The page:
Such an idea is apt to sound mystical, or even mad, and it is often passed over in silence by Benjamin’s exegetes, or explained away as an esoteric caprice. Part of the reason that the idea of a ‘now of knowability’ is so strange is that it seems to place the agency of reading in the hands of the text. Books do not have consciousness, but they are full of potential. Benjamin believed that he had found the ‘now of knowability’ of Baudelaire, and the whole of 19th-century Paris: he wasn’t burying his head in the archives but confronting the unprecedented catastrophe in progress in his own manner. Similarly, thirty years later, Michel Foucault would respond to a mounting crisis to do with confinement and incarceration by writing historical studies of the birth of the psychiatric clinic and the modern prison: he was studying phenomena whose ‘now of knowability’ had, it seemed, arrived. For Benjamin every moment ‘bears in the highest degree the mark of the critical, the dangerous moment which is at the root of all reading’, and it is this vision of reading which most animates his last work.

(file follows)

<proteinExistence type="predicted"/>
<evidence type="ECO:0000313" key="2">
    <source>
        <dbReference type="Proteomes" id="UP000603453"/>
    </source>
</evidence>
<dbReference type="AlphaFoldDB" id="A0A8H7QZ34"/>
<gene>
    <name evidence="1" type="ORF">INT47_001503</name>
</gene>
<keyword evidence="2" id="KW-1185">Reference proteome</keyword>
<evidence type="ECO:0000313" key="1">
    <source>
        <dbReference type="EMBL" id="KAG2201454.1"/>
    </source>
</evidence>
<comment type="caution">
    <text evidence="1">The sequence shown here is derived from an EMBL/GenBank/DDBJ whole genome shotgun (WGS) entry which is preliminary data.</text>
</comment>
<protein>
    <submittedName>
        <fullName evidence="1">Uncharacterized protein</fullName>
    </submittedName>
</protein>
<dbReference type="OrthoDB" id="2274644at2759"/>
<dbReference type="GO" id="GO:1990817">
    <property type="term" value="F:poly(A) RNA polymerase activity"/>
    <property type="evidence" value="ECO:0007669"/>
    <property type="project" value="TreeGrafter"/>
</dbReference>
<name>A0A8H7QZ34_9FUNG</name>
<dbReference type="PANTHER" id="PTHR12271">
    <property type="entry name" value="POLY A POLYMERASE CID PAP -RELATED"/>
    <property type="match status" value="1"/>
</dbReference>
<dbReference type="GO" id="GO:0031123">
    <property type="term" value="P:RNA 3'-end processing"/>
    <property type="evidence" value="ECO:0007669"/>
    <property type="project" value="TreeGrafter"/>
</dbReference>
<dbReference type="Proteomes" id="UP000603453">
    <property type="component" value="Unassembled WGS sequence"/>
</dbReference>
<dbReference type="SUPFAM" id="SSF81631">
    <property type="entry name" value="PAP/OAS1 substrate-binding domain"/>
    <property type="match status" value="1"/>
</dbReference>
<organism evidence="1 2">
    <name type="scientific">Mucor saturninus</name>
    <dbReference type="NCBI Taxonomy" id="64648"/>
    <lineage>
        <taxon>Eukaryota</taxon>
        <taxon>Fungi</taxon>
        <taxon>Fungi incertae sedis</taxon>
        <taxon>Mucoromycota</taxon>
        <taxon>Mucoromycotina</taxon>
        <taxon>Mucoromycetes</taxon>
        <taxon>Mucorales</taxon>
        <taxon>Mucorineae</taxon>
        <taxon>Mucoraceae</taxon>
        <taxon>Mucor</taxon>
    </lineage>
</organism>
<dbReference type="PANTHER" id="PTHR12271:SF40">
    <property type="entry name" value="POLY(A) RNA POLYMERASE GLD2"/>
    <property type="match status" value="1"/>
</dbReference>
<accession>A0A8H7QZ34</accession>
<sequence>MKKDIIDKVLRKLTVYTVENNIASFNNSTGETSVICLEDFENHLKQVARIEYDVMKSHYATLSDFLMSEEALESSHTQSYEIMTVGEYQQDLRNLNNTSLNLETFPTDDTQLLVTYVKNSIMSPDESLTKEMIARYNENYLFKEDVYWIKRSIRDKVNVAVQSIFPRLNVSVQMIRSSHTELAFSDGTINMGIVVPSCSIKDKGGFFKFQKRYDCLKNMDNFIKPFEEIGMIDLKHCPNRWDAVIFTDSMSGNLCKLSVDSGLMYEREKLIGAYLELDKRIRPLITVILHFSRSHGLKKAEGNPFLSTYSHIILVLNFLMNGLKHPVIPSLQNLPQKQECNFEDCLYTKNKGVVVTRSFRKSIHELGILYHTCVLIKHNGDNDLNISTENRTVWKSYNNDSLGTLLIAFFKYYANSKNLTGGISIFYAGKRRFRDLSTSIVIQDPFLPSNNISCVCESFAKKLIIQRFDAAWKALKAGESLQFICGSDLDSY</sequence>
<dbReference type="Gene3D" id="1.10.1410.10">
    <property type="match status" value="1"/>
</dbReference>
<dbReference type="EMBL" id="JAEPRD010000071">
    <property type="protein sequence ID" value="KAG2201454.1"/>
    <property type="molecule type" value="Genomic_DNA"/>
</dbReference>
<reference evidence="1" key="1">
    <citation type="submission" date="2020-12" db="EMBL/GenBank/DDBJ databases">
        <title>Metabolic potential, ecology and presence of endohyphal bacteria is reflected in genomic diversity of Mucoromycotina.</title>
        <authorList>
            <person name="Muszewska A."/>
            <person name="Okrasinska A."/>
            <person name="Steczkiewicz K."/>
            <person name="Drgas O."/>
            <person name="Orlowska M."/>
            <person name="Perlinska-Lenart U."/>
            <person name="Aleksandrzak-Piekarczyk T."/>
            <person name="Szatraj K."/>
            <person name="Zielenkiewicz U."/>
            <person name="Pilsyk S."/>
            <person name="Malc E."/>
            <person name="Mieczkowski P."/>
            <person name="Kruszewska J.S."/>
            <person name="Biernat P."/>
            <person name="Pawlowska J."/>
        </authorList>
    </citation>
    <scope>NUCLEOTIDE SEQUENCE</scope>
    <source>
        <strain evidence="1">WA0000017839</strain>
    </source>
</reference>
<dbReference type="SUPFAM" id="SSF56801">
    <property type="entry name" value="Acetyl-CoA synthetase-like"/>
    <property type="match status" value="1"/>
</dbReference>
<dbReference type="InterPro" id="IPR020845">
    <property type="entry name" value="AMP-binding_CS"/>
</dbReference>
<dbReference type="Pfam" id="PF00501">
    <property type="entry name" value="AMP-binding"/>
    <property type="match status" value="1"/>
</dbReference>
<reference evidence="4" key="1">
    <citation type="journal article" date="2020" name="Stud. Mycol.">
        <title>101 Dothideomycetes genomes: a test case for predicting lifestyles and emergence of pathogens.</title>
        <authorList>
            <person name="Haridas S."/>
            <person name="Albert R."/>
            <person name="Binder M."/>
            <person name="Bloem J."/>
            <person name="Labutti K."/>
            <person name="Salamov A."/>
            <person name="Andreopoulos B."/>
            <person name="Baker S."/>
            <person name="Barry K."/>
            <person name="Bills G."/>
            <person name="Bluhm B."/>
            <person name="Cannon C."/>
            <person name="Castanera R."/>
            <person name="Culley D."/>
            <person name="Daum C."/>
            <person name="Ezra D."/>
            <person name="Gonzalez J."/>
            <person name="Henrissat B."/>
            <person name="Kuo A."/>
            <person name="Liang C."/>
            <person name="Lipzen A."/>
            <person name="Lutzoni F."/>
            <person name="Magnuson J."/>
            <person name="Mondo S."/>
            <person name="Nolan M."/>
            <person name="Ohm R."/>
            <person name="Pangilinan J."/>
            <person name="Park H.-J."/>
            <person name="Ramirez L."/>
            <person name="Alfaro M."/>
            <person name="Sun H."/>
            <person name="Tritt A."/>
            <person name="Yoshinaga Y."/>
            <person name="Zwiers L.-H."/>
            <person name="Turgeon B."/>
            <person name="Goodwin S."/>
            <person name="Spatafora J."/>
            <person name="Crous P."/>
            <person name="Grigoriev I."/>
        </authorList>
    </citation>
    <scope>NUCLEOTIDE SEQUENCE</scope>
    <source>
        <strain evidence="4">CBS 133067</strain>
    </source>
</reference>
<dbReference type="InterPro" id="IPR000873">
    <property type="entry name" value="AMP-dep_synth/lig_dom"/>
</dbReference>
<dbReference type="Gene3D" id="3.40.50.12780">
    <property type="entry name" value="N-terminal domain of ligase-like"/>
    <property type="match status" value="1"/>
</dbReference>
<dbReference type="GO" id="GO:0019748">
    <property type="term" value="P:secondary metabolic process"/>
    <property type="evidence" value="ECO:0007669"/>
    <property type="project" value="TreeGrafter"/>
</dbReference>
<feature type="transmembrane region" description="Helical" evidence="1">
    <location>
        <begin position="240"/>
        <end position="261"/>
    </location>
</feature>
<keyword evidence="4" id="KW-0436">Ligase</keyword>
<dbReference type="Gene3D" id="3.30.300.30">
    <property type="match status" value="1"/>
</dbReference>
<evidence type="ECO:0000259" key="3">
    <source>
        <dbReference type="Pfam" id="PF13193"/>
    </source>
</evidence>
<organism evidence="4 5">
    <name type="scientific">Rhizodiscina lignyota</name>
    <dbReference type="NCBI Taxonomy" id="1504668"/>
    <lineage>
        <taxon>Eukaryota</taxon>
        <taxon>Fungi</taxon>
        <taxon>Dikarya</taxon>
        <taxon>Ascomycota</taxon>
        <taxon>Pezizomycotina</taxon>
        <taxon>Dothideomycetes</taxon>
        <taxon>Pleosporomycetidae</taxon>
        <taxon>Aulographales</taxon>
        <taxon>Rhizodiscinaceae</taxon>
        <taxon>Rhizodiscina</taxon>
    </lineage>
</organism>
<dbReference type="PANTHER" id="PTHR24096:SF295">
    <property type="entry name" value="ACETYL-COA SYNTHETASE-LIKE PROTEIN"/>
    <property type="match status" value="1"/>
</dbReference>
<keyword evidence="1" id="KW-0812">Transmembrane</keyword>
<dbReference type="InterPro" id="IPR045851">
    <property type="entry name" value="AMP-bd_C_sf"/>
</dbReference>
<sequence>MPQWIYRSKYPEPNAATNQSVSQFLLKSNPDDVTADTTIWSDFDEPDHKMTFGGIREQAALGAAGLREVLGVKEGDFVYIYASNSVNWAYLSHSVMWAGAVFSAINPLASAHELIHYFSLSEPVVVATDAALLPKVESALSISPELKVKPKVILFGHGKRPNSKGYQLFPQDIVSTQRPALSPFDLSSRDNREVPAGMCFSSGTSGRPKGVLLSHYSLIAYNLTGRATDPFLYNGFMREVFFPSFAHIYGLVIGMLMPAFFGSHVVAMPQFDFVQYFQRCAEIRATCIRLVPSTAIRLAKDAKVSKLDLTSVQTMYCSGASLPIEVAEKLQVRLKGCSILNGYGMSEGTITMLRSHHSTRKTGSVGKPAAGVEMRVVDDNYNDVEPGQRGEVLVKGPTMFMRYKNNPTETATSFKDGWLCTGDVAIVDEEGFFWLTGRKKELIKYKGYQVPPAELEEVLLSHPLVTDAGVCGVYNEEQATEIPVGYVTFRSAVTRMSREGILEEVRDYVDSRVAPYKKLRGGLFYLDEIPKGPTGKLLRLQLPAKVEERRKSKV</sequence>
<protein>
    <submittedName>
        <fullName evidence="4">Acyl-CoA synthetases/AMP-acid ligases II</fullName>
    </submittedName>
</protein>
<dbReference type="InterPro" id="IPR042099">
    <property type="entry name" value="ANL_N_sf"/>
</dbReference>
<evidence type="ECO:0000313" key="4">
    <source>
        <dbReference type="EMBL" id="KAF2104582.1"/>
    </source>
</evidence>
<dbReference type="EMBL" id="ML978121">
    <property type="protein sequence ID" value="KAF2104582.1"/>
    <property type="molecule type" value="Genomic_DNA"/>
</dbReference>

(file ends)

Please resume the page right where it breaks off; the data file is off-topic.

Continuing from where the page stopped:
Charles Baudelaire: A Lyric Poet in the Age of Advanced Capitalism casts light on something else too: the work of its discoverer. Giorgio Agamben is not only the co-translator and co-editor of the volume, and the author of a perceptive introduction. He is not only one of the most knowledgable and innovative readers of Benjamin’s work. He is also engaged in an exceptionally wide-ranging work in progress of his own, his Homo Sacer series (eight volumes of which have been published so far), whose guiding methodological principle is Benjamin’s ‘now of knowability’. When Agamben discovered Benjamin’s papers he was the author of three books. He is now the author of more than twenty, and among the most famous and most fiercely debated living philosophers. When he first read Benjamin in the summer of 1968, Agamben recounts, ‘it had the most immediate and astonishing effect on me.’ ‘With no other author,’ he adds, ‘have I experienced such an uncanny affinity.’ He was studying with Heidegger at the time, and has said more than once that ‘Benjamin was for me the antidote that allowed me to survive Heidegger.’ How and why this is the case is a story in itself, but his remarks give an idea of the vitality of the connection, a sense of how Benjamin might lead a reader to experience ‘the critical, the dangerous moment which is at the root of all reading’.